With a view to fulfil the ultimate objective of inclusive growth by helping in improving the quality of life of people, AcSIR has mandated that the students aspiring to obtain a Ph.D. degree from the Academy undertake a 6-8 weeks project concerned with societal/rural issues under the CSIR-800 programme. The intent is to create and nurture a sense of social consciousness and responsibility by participation in Science & Technology activities relevant to the nation.
The programme is aimed at improving the quality of lives of people through initiatives that are socially and economically relevant. Accordingly, the two major focus areas are:
Under this programme, students select a scientific topic of social relevance and aligned with the focus areas of CSIR-800 and study the problem in detail. Thereafter, they are expected to suggest remediation measures which are techno-commercially viable and have the potential to be scaled up to uplift the quality of life of the population at large. Towards this direction, twenty-two AcSIR-IITR students visited various rural areas in the states of Uttar Pradesh, Madhya Pradesh, Bihar and Jharkhand for disseminating information and creating awareness on diverse problems prevalent in our society. Some of the targeted issues are pesticide contamination, deteriorating water quality (drinking water as well as groundwater), over-use of plastics, malnutrition, tobacco usage, allergic diseases, groundwater contamination due to exposure to industrial waste (fertilizer industry and pharmaceutical industry), high pesticide usage, poor sanitation facilities, microbial contamination in the water of rivers Ganga and Gomti, food adulteration, maintenance of hygiene etc.
An epidemiological study was conducted to evaluate health risks of employees working in pesticide retail shops in urban areas of Lucknow and Barabanki based on socio-economic status, family history, personal habits and work practices. The study revealed significant decrease of Motor Nerve Conduction Velocity and low Peak Expiratory Flow Rate among shopkeepers. Neurological, ocular, cardiovascular and musculo-skeletal symptoms were also found to be higher among shopkeepers. These findings provide a prima facie evidence of clinical manifestations because of multiple exposures to pesticides and poor safety culture at work place.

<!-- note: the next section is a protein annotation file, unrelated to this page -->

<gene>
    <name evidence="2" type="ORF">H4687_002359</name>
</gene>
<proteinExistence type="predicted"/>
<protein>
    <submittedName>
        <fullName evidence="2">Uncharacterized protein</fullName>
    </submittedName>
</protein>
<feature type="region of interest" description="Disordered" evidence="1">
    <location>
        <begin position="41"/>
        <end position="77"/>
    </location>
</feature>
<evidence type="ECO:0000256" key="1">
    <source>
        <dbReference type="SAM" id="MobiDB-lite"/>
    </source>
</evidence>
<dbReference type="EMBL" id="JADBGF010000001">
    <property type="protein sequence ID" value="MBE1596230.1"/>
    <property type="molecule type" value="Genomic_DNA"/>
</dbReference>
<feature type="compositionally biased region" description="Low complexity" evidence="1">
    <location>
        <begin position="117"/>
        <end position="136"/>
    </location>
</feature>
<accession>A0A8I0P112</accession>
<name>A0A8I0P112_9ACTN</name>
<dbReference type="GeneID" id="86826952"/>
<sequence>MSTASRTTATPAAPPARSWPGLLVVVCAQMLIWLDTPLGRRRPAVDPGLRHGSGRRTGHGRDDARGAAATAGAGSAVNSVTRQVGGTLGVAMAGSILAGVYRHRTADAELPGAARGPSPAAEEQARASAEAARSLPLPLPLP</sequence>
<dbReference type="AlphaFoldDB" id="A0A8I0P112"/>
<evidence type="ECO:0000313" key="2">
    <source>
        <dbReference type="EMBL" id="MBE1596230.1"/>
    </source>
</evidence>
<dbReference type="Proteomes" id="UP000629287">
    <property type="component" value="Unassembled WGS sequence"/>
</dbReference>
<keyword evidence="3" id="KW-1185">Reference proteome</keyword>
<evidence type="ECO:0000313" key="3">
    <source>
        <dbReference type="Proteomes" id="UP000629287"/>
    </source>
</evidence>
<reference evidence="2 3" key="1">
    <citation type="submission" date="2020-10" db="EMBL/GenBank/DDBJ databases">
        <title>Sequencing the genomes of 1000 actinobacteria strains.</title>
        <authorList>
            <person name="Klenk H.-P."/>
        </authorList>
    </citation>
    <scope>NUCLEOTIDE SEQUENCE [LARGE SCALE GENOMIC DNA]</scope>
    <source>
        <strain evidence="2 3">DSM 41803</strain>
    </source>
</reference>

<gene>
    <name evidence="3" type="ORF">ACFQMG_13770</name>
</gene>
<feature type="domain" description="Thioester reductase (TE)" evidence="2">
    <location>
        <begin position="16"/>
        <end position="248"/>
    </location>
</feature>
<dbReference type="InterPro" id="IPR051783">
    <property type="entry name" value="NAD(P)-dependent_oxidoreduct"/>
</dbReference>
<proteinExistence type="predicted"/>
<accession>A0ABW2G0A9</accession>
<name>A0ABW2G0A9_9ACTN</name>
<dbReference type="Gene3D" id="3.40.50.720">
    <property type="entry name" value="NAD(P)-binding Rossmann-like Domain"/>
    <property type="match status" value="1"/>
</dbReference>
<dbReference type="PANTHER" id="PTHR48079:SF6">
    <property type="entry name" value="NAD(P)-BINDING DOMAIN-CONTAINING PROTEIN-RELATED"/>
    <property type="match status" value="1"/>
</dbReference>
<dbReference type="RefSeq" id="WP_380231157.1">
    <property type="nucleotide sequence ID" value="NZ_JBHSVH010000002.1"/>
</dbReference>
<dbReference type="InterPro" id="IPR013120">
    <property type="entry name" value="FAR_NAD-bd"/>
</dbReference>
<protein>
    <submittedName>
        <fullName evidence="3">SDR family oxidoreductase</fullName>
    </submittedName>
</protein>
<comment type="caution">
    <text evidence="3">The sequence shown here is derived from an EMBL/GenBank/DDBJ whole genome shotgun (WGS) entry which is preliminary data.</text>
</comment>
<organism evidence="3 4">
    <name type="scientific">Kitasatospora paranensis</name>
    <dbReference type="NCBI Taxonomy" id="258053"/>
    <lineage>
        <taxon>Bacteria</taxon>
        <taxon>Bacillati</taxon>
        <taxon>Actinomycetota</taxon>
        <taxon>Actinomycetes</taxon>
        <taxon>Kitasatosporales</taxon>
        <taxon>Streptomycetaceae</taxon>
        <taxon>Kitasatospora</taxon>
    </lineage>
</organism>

Monitoring of pesticide residues in market basket samples of vegetables from Lucknow City was carried out. The study assessed 48 pesticide residues including organochlorines, organophosphates, synthetic pyrethroids, and herbicides in 20 types of vegetables (including leafy, root, modified stem, and fruity vegetables like bitter gourd, jack fruit, French-bean, onion, colocassia, pointed gourd, capsicum, spinach, potato, fenugreek seeds, carrot, radish, cucumber, beetroot, brinjal, cauliflower, cabbage, tomato, okra, and bottle gourd). Twenty-three pesticides were detected of the 48 pesticides analyzed in the samples with the range of 0.005-12.35 mg kg-1. In some vegetables like radish, cucumber, cauliflower, cabbage, and okra, the detected pesticides (I-HCH, Permethrin-II, Dichlorvos, and Chlorofenvinfos) were above maximum residues limit.
In a surveillance study, Curcumin, the principal curcuminoid of turmeric responsible for its yellow color and measure of quality was monitored in loose versus branded turmeric powders. The study shows that curcumin content in branded samples ranged from 2 to 4% while non-branded samples had 0.3 to 2.7%. Almost 17% of loose powders showed presence of extraneous color-metanil yellow, in the range of 1 - 8.6 mg per g. Thus there is a need to prescribe realistic curcumin limits for turmeric powder.